This is a common question when it comes to working out. What is better? Single limb exercises or double limb exercises?
There is a place for both in a regular workout routine, especially if your main goal is building strength. Functional training is a very broad term used to describe a form of exercise used to train the body for the activities performed in daily life. This is (in my opinion) the best way to build an overall lean, solid, and strong base to prevent injury and feel great day to day.
There are many benefits to adding functional exercise into your workout routine, another detail to look at is to perform single limb vs. double limb exercises. If you workout with dumbbells then most likely you are already performing single limb exercises with your upper body; however, when it comes to strengthening the lower body, many people turn to double leg squats or leg curls to build leg strength.
When performing double leg exercises only the prime movers are being placed under stress, resulting in strength gains of only these muscle groups. Although this is good for developing leg strength, it is not “functional”. Performing single leg exercises actually recruits more muscle groups at a time because not only are the prime movers are being challenged. The stabilizer muscles of the hip, the inside of the leg, and the lower back are also triggered to maintain balance and proper alignment (hip over knee and knee over toe).
Many common injuries are a result of muscle imbalances in the lower body, trunk, and core. Some people can get away with these imbalances without suffering serious pain or injury; however, muscle imbalance put you (especially athletes and physically active people) at a higher risk for acute or insidious onset/chronic-type injuries because the body is not able to properly transfer and absorb the loads placed on it.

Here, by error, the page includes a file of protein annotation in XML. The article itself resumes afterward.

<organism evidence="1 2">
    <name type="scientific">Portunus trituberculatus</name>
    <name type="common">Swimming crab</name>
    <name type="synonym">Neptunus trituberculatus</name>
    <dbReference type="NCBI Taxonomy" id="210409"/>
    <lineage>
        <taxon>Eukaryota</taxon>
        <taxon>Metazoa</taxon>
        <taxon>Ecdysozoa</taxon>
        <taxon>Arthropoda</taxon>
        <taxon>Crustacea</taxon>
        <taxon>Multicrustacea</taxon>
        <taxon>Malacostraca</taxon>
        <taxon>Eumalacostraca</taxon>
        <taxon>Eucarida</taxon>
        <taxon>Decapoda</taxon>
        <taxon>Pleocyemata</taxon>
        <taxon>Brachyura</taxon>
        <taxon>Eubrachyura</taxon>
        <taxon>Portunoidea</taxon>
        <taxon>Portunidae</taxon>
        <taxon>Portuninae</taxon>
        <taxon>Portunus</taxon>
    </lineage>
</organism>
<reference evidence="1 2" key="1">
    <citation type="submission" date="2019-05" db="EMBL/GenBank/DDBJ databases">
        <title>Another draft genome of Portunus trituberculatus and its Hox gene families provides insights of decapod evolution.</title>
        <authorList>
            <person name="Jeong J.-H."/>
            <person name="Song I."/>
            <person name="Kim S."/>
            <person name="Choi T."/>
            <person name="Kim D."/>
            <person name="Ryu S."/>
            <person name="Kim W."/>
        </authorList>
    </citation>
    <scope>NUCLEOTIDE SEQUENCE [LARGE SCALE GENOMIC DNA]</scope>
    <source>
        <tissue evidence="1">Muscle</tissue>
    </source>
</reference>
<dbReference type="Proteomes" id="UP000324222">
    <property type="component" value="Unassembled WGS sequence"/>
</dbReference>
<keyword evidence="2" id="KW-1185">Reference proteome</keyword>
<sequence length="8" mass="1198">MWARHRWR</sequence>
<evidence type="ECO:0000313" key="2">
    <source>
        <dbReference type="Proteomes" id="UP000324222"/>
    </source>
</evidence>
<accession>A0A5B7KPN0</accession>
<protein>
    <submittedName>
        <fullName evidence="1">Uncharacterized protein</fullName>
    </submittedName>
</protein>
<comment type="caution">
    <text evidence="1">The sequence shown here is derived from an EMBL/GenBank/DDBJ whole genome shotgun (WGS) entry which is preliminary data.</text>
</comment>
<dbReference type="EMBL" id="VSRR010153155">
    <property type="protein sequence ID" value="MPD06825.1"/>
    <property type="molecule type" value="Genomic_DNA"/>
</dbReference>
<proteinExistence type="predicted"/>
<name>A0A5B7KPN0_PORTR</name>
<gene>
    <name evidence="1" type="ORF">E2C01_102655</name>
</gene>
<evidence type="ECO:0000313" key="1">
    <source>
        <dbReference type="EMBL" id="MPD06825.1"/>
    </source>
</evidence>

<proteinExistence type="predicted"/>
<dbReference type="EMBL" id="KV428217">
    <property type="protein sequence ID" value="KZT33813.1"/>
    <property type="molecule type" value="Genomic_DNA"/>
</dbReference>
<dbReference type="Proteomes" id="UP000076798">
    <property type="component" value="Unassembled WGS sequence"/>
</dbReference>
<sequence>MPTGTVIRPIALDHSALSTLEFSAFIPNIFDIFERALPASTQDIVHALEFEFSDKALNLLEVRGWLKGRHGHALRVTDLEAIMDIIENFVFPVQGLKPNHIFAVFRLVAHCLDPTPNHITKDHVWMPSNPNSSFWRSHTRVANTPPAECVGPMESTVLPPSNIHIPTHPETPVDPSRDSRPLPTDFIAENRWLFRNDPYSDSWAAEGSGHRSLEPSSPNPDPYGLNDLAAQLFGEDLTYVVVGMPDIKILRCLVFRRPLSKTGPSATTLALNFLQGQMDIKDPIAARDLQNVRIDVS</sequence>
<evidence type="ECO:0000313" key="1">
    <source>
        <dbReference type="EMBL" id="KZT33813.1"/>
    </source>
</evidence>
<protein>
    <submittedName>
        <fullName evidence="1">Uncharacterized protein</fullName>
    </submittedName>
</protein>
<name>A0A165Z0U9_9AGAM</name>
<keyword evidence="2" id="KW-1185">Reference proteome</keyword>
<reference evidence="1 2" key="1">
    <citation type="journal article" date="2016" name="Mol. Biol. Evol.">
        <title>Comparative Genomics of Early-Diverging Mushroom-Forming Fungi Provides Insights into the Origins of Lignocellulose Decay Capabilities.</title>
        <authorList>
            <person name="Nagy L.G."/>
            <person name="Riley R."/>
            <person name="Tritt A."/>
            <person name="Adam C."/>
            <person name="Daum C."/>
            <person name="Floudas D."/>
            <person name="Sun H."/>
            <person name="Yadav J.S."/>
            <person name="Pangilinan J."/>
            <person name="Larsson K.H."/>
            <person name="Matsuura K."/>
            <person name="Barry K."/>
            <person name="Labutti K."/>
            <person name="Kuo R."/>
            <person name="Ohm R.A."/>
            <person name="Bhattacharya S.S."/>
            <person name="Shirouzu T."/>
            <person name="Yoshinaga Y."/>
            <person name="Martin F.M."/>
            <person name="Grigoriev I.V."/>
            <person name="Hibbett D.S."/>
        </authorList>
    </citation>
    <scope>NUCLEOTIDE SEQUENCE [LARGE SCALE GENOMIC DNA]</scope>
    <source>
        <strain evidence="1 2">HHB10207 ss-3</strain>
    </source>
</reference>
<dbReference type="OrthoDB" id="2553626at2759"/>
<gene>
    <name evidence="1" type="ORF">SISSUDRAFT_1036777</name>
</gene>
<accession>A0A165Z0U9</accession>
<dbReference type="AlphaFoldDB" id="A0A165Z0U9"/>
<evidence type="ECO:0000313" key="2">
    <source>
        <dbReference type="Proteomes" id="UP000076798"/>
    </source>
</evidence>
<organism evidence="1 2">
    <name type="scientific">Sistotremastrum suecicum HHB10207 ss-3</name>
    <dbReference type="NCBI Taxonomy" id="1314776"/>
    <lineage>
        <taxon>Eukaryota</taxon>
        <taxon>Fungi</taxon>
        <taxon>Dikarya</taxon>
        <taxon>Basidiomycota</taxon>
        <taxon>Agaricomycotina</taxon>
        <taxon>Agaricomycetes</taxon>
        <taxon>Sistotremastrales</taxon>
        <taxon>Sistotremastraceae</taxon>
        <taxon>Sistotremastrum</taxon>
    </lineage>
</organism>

It is very common for people to notice a significant difference in strength levels between left and right legs once they begin to perform exercises one leg at a time. This is because when they have been performing traditional double leg exercises the stronger leg has been “taking up the slack” for the weaker leg throughout the movement. Performing double limb lower body exercises have their place a training routine, but mixing it up by throwing in some single leg exercises are definitely beneficial for improved strength gains and injury prevention.
Many believe that single leg exercises are more for rehabilitation purposes and that more weight can be lifted when performing exercises with both legs; therefore, this will result in more strength gains in the long run. This is a myth. Looking back at the term functional strength training, which basically means training the muscles the way that we use them; most movements of the human body are unilateral, meaning one limb is stressed more than the other at any given time. This is especially relevant in a sporting atmosphere as most movements required in sport are unilateral and require strength in not only the prime movers (quads, gluts, and hamstrings), but also the stabilizers (hips, low back, core), in order to create a solid base of support, generate power, and prevent injury. A perfect example would be running, this action requires each foot to strike the ground individually from the opposing leg, which requires not only strength in each leg but strength in the stabilizer muscles to prevent falling over or injury.
Some examples of single limb exercises are single leg squats, single leg bench step-ups, or single leg deadlifts for the lower body and one arm row, 1 arm chest press, or dumbbell biceps curl for the upper body. Try this idea out next time you are at the gym, perform lower body exercises in front of a mirror and watch your hip, knee, and toe alignment in order to try and pinpoint an area of concern or muscle imbalances in your own body.
Perform a balance of both double limb and single limb strength exercises in order to build strength as well as stability and prevent imbalances. This is especially important in the lower body, so if you perform a regular squat with heavy weight, supplement that with static or walking lunges in order to challenge one leg at a time.
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